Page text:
Deciding it’s time your dog could use a good walking? Great!

Walking is great for your dog’s health, and yours too! But it can be a little tricky at first, so best take it one step at a time.

Read on for tips on walking a dog!

Benefits of Dog Walking

There are quite a few advantages to walking a dog.

In general, walking your dog gives them exercise, both physically and mentally. There are a ton of sights, smells, and sounds your dog is missing out on when cooped up inside or in a fenced area all day. Take them on a walking adventure!

Also, it’s a great bonding opportunity for you and your pooch. You can utilize this time as a training opportunity to teach your dog how to behave around other humans and dogs. Commands like, “sit,” “stay,” and “heel,” are great for your dog to learn while on a leash.

Common Mistakes of Walking a Dog

Walking your dog might seem like a harmless task, but it can actually come with some great risks.

Ever deal with the struggle of a dog using all its might to chase a squirrel or sniff a tree? The bigger the dog, the harder they can pull.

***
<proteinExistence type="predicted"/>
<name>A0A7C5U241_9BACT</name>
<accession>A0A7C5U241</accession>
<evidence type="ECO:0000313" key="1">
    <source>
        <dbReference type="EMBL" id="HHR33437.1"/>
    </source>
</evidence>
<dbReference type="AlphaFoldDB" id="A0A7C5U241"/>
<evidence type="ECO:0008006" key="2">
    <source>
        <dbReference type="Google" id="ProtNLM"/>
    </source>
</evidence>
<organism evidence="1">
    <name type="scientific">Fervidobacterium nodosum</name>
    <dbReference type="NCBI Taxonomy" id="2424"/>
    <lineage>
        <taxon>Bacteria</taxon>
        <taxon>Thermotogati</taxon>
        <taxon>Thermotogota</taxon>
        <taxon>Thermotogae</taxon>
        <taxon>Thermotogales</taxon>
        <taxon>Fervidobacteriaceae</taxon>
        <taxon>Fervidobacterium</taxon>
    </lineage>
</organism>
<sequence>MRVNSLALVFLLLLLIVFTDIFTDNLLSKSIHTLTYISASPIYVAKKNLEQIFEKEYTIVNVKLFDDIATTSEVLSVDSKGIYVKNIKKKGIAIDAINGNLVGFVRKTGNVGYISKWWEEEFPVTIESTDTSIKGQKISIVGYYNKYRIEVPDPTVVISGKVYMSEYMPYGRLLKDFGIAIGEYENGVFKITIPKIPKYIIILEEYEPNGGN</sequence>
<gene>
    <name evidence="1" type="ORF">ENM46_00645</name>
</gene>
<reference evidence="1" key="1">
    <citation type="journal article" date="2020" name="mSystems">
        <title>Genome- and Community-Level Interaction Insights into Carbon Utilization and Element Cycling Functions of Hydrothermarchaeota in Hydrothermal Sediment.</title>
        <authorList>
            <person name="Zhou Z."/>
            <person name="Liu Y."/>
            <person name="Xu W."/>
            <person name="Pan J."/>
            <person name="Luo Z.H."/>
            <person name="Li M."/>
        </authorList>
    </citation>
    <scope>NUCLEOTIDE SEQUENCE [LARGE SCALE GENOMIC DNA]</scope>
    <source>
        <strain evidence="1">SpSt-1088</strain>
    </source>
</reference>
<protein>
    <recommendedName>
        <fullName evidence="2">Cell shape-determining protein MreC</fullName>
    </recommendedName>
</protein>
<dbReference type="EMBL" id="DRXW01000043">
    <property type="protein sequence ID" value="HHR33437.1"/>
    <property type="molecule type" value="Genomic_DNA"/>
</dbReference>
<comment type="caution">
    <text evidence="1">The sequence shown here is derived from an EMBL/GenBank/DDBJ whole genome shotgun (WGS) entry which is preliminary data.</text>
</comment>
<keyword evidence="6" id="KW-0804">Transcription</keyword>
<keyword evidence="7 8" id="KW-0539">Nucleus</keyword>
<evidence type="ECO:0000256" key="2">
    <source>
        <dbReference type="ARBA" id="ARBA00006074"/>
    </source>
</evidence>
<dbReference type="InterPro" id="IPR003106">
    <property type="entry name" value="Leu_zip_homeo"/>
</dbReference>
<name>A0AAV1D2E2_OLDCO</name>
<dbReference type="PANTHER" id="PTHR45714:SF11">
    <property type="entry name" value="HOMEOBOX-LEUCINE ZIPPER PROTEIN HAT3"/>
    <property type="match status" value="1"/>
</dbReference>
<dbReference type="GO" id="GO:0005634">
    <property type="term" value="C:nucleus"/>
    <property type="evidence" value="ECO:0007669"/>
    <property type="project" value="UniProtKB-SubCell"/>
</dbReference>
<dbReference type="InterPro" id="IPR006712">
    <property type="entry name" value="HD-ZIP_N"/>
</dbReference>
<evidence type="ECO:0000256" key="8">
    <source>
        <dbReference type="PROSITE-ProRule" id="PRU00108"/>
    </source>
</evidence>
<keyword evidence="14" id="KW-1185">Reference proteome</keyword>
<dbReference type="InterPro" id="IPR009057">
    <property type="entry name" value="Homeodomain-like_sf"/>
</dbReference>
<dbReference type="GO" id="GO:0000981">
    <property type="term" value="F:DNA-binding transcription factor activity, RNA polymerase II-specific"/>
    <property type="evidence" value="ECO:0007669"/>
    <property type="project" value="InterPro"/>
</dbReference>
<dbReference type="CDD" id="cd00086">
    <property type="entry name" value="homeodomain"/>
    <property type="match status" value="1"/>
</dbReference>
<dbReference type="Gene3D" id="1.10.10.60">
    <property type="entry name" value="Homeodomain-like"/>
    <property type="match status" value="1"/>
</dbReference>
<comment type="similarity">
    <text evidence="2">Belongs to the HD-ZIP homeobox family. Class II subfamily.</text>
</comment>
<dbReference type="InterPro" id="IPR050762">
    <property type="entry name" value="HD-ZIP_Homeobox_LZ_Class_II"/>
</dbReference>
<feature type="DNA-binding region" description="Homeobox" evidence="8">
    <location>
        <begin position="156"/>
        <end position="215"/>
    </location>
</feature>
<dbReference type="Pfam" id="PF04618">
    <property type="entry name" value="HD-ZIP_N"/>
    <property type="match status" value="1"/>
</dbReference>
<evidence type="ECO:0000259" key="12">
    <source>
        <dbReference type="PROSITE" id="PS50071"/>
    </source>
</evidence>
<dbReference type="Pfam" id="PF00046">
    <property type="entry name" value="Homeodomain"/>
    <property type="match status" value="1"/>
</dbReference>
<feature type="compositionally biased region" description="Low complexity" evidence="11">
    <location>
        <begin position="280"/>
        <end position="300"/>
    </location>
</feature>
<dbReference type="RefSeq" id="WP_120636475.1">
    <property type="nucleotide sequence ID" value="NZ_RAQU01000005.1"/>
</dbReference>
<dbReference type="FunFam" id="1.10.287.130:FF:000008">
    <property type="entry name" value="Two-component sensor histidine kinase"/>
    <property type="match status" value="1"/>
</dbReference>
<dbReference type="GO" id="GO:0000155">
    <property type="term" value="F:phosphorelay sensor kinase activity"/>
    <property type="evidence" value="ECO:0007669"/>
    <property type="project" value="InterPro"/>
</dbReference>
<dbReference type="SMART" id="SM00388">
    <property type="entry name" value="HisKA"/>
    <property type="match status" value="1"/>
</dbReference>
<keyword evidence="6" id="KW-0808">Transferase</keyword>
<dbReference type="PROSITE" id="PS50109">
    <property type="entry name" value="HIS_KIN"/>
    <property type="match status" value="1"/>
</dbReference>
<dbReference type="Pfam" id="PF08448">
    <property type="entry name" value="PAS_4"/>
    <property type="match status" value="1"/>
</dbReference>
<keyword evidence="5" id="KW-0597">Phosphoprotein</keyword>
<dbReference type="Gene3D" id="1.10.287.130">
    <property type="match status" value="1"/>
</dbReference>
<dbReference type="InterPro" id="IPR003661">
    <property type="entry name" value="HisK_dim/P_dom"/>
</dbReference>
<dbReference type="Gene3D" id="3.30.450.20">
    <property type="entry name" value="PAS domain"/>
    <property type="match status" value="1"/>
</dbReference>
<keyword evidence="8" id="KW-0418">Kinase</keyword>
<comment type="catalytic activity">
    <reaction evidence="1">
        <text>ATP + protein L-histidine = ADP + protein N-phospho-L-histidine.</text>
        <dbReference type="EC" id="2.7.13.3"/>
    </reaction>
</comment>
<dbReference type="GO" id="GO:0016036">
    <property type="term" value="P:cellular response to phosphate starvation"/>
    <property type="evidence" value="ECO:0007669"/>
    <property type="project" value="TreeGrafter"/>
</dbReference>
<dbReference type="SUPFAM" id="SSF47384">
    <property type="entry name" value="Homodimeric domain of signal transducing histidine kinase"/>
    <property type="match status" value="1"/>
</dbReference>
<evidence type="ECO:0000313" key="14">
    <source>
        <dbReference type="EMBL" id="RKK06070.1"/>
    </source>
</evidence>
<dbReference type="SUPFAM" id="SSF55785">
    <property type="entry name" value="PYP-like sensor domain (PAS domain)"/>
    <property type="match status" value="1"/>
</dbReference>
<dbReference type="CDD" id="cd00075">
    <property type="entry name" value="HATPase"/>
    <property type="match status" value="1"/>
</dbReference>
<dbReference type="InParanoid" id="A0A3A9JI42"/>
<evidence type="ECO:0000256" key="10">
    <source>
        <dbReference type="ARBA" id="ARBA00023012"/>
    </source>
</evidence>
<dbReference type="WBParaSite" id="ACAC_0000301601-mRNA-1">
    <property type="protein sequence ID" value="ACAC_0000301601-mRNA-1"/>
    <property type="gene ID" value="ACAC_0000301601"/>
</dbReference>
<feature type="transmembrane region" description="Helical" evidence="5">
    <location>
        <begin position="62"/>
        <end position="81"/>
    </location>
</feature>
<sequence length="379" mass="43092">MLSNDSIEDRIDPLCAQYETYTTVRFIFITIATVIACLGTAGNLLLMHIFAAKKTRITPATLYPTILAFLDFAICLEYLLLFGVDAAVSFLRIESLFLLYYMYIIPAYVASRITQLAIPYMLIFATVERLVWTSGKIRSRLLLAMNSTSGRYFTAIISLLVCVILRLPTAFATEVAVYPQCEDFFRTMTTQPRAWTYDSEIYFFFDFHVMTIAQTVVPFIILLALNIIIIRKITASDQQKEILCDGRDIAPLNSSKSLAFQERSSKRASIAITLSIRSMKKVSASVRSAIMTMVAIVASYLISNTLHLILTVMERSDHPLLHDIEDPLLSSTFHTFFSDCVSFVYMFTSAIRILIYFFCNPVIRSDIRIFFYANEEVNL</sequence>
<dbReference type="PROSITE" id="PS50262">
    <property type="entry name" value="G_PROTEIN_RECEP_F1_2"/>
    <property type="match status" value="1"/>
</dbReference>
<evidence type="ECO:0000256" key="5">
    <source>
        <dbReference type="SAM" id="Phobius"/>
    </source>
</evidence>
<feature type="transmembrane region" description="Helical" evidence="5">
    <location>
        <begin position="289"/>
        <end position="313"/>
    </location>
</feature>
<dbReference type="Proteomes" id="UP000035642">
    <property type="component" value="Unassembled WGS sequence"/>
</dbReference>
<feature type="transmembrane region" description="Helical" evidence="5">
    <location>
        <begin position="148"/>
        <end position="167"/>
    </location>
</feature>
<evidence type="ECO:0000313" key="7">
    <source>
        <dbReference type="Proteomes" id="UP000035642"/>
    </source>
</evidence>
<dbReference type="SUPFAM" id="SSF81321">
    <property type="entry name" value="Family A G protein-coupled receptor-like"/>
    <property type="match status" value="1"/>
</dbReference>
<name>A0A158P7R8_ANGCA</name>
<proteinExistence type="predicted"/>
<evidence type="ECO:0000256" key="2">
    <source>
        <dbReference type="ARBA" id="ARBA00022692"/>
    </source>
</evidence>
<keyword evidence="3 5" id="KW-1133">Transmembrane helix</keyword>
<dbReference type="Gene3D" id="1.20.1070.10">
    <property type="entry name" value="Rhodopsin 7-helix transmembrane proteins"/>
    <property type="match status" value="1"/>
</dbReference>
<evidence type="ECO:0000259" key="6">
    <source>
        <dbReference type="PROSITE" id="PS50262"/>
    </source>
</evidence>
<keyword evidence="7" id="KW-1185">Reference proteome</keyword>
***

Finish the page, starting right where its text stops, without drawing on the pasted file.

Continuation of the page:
This might not be much of a problem if you’re an active, 6’2″ bodybuilder handling a chihuahua, but think of the other combinations. Seniors above the age of 65, especially, are at risk of injury should they be overpowered by their dogs while walking them.

The common response to a dog that’s pulling on the leash is, of course, to pull back in an attempt to stop them. Big mistake.

Your dog doesn’t understand you want it to stop pulling, they’ll just respond by using more force. They pull, so you pull, so then they pull even more. Depending on the type of leash you use on your dog, this can cause them injury, too.

Let’s see what you have to do to correct this issue, hopefully before it starts.

How to Properly Walk a Dog

There are two methods of thinking to this matter, the classic carrot or the stick.

You can reward your dog with positive reinforcement whenever they behave to your liking. Carry treats in your pocket as you walk, and encourage your dog to walk by your side. Give them their favorite treat as you’re walking, and try to correlate this reward with a command, like “heel.”

In other situations, a form of positive punishments can be used to redirect your dog to more favorable behaviors. For instance, there are collars you can purchase that give a little pinch whenever your dog pulls on the leash. Your dog will learn to avoid this pulling behavior so as not to feel that punishment.

Choose whichever method is right for you and your dog, and stay consistent! Soon, you and your dog will be struttin’ like pros in no time.

Dog, Start Walking!

We hope you’ve learned from these tips on walking a dog!

Feel free to check out our other guides for all your doggie needs.

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